MARINO MARINI (Pistoia 1901 - Viareggio 1980) PROFILE PORTRAIT OF GIORGIO MORANDI (1948)
Black chalk, stumped. Signed with the monogram 'M M'.
PROVENANCE: Carlo Ludovico Ragghianti (1910-1987), Private collection, Florence.
LITERATURE: 'Critica d'Arte, L, IV serie, n. 7, 1985, p. 58.
Marco Scotini, 'Carlo Ludovico Ragghianti e il carattere cinematografico della visione', catalogue of the exhibition, Lucca, 1999-2000, p. 327.
Apparently it has never been noted before that the drawing has been done on one of the four sides of a thin sheet of wove paper folded in half. On each of the other three sides there is a drawing in black chalk by Umberto Milani (1912-1969). The size of the side of the paper used for the portrait is about 19,5 x 28,8 cm.
The drawing has been notified as of cultural interest in accordance with the Law n. 42 of 22nd January 2004 (Testo Unico Beni Culturali ) and later amendments.
One of the leading Italian sculptors of the 20th century, Marino Marini was also a painter, a printmaker and a excellent draughtsman. Born in Pistoia, he attended the Accademia di Belle Arti in Florence. He devoted himself primarily to sculpture from about 1922. From this time his work was influenced by Etruscan art and the sculpture of Arturo Martini. Marini succeeded Arturo Martini as professor at the Scuola d'Arte di Villa Reale in Monza, near Milan, in 1929, a position he retained until 1940, when he became Professor of Sculpture at the Accademia di Brera in Milan. During the 1930s he traveled frequently in Europe. In Paris he associated with De Chirico, Campigli, De Pisis. He was in contact with many of the distinguished modern artists of that time, including Braque, Picasso and Giacometti. However, Marini was not influenced by their styles or movements, remaining essentially isolated in his artistic aims. Since the Second World War Marino Marini has been widely recognized internationally as one of the outstanding creative figures in contemporary sculpture.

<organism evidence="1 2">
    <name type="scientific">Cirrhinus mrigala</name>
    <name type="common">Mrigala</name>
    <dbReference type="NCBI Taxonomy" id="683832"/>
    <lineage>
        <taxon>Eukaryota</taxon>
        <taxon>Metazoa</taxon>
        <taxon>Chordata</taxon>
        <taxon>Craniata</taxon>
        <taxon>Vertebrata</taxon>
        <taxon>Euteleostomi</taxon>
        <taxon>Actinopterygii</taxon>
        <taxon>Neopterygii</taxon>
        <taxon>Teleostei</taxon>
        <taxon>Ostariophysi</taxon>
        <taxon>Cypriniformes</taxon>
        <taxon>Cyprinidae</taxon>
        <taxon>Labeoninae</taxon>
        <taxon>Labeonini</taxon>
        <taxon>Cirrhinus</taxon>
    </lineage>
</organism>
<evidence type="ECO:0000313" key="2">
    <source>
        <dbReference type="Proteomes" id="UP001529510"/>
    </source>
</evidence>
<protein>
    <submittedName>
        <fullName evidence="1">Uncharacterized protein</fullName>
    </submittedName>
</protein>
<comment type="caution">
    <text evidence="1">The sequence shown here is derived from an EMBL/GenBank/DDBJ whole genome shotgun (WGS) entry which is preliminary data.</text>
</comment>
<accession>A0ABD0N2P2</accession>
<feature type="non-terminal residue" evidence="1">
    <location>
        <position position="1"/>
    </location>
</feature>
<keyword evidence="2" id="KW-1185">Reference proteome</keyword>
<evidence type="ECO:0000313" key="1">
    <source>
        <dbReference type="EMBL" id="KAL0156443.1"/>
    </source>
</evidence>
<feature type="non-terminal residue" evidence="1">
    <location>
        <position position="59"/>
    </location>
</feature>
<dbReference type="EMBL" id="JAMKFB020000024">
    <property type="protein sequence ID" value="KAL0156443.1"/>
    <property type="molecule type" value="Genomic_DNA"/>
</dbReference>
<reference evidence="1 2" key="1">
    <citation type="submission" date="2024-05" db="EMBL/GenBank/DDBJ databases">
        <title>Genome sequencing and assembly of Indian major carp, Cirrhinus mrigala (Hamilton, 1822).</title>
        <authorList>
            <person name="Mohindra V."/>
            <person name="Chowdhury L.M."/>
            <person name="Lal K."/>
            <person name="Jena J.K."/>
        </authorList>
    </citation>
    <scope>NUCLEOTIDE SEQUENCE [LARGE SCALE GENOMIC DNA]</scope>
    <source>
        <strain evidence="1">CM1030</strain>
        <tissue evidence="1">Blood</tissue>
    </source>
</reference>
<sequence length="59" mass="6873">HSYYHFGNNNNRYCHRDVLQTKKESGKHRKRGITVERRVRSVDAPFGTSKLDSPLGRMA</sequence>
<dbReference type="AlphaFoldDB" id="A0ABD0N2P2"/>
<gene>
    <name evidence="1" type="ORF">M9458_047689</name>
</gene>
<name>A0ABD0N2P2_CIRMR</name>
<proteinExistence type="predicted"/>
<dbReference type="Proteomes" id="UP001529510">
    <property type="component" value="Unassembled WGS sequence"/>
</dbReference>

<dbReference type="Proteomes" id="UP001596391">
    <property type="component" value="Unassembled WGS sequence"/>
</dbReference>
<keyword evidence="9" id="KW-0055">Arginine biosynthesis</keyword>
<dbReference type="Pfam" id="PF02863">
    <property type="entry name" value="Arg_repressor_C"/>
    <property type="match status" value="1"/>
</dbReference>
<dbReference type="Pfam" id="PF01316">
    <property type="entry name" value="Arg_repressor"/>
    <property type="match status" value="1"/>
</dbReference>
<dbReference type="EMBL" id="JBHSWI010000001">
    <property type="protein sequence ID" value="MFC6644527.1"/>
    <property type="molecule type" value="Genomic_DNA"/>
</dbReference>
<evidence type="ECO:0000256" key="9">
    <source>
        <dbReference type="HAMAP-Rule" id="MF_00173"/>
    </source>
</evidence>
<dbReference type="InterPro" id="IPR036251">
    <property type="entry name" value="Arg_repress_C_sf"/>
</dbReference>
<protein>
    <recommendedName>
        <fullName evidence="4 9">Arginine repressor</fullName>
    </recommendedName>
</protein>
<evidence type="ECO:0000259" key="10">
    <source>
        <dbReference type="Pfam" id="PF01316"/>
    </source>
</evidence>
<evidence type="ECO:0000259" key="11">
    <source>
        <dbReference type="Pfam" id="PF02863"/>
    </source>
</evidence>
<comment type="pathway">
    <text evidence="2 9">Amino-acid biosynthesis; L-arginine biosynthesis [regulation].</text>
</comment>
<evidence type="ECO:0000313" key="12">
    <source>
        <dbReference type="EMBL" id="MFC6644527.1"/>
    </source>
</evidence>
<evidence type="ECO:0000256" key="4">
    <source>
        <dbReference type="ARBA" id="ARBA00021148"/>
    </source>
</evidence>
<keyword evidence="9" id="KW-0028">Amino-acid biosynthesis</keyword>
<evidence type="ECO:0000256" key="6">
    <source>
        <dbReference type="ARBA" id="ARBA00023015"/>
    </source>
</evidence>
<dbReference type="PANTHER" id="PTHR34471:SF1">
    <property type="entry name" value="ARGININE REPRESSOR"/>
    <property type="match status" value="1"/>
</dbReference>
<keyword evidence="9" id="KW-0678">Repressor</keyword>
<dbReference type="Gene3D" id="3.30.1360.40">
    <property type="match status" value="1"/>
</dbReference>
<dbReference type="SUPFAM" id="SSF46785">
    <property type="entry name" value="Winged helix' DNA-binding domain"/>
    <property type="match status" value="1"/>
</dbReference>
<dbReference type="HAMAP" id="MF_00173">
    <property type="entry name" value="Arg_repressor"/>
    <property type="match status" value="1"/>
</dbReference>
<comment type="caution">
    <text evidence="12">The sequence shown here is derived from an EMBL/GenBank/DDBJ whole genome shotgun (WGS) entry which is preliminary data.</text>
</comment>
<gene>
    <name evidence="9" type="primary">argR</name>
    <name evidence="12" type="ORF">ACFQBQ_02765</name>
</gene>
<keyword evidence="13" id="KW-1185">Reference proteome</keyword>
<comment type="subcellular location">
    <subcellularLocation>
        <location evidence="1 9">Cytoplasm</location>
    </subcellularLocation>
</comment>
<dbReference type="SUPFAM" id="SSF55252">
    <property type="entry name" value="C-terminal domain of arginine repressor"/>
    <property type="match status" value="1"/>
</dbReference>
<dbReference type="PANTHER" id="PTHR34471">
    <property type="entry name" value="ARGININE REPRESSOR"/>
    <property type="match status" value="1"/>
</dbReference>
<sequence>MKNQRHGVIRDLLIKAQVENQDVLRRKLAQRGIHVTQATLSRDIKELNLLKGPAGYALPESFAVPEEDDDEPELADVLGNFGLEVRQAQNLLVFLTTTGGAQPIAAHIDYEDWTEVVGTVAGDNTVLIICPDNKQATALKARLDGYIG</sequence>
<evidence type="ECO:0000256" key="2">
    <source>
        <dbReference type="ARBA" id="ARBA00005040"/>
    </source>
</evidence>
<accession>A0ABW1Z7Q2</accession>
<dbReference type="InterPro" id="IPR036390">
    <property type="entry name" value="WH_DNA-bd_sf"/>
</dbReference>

Marini has portrayed in his sculptures other artists, including De Pisis, Moore, Carrà, Melotti, but never portrayed Giorgio Morandi (1890-1964), one of the most important Italian painters of his day and one of the few Italian artists of his generation to have evolved a style of pure pictorial values congenial to modernist abstraction. The drawing presented here demonstrates the extreme ability of Marini of suggesting plastic values with a few signs of chalk, which is a characteristic of the draughtsmanship of the great sculptors. At the same time shows his sensitivity in evoking the salient and intimate features of the character of Morandi, an artist of great rigor but rather isolated, who led a secluded life in Bologna.
Apparently it has never been noted before that the drawing has been done on one of the four sides of a thin sheet of wove paper folded in half. On each of the other three sides there is a drawing in black chalk by Umberto Milani (1912-1969). Two of the three drawings are signed, and there are evidences that all the three have been drawn before the portrait by Marini.